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Coptic Martyr

The Coptic Martyr of Cairo

The latest international thriller from best-selling author Martin Roth

Four Americans in Egypt on an archaeological dig. In the blistering summer heat they are fighting amongst themselves. Then they unearth a body. It is an old priest who has been murdered.

The gruesome discovery sets in train a sequence of events that leads to a deadly Islamist attack on the ancient church where the Americans are working.

The leader of the expedition, Professor Rafa Harel, must decide whether to withdraw his fractious team or continue on a mission to unveil a controversial series of wall paintings, knowing that these images have the power to spark even greater violence.

Meanwhile, watching over all of them is a dreamy young Egyptian Christian named Amir. His only quest in life is to become a martyr...

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Anything But Christianity

On Sunday, the ABC’s “religious” programme Compass devoted itself to “Mysticism and Rationalism”. It described the programme as follows (the ABC website is incorrect in saying that the programme was shown on January 11; it was actually January 18):

Throughout the 20th Century science and religion were seen as opposite ends of the spectrum but as we’ve entered this new century the lines seem to be blurring and some of our past certainty is eroding. Compass has assembled a group of Australian contemporary thinkers to tell us how they make sense of it all.

So which contemporary thinkers did Compass assemble to make sense of this issue?

1. Australia’s leading Christian-basher, Phillip Adams.

2. Another prominent atheist, Peter Slezak.

3. Author Sarah MacDonald, who proclaimed on the programme: “I'm definitely not religious now. And I swing I suppose still a little towards atheism, but much more a spiritual life. So I'm not definite in what I believe in still.”

4. Spirituality writer David Tacey.

Because this is the ABC it was necessary to start with some ritual Bush-bashing. Here’s presenter Geraldine Doogue:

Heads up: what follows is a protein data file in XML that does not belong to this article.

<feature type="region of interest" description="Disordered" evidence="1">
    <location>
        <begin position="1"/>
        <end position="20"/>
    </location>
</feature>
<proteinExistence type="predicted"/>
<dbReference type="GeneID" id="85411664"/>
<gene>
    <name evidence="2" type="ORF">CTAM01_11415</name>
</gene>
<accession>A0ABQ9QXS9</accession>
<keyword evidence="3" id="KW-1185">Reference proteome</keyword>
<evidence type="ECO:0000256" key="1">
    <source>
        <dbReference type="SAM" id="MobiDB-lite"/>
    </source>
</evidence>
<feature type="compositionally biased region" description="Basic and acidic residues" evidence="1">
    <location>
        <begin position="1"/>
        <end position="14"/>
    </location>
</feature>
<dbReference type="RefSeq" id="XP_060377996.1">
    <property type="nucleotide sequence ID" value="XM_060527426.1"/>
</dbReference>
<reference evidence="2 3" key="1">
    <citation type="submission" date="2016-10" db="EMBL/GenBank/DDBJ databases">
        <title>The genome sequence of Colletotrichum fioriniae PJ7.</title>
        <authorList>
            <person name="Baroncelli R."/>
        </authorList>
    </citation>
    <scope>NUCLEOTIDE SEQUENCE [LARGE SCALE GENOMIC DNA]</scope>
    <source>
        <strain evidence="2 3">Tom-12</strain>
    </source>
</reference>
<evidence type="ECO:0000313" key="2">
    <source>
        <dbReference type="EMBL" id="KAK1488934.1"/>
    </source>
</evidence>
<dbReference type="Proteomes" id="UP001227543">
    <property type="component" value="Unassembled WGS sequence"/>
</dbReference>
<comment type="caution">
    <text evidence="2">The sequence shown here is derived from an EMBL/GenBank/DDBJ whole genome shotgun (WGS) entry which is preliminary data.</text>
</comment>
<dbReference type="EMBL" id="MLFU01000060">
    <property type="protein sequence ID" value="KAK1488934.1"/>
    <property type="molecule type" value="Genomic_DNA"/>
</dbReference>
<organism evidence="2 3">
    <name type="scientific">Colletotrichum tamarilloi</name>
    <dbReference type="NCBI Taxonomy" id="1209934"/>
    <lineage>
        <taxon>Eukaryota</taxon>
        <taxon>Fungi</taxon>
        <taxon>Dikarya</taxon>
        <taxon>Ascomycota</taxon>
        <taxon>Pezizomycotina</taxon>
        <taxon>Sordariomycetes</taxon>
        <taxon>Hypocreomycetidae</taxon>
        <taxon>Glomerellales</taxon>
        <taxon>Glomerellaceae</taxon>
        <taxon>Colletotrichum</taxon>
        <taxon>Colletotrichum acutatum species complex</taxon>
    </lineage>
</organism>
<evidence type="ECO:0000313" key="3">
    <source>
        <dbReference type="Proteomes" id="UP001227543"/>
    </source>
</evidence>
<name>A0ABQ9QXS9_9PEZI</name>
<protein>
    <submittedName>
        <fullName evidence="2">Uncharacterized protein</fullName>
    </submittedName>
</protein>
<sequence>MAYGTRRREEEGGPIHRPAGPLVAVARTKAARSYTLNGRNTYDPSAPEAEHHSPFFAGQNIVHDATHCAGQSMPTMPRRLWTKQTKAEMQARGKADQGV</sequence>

But if Americans value their earthly existence, many firmly say they’re doing God’s will.

In concluding his 2003 State of the Union Address George Bush said: “The Liberty we prize is not America’s gift to the world, it is God’s gift to humanity.”

Many would argue the way religion’s been harnessed to the cause of war makes the idea of abandoning God more and more attractive.

To quote English Biologist Richard Dawkins, one of science’s most outspoken sceptics – “In a world without religion there would have been no Crusades; no Inquisition; no anti-Semitic pogroms… no Northern Ireland” and, by inference, no September 11.

Then onto a long litany of religion-bashing, orchestrated by Phillip Adams:

I would submit that thousands of years of religion have been a catastrophic failure. 160 million people died in the last century in wars and genocides. Religion played a huge part in much of that….But the fact of the matter remains that within the last century religion did not help, and very probably detonated and intensified a great many of those horrendous conflicts….I think that often happens and it is not admitted to. That people who devote their life to faith then have the rug pulled from beneath them and are left much more devastated than someone like myself or you who don't expect it in the first place.

Australia has some excellent thinkers who could speak profoundly on science and religion. None was featured. The programme was a disgrace. Presenter Geraldine Doogue should be feeling ashamed.

January 20th, 2004


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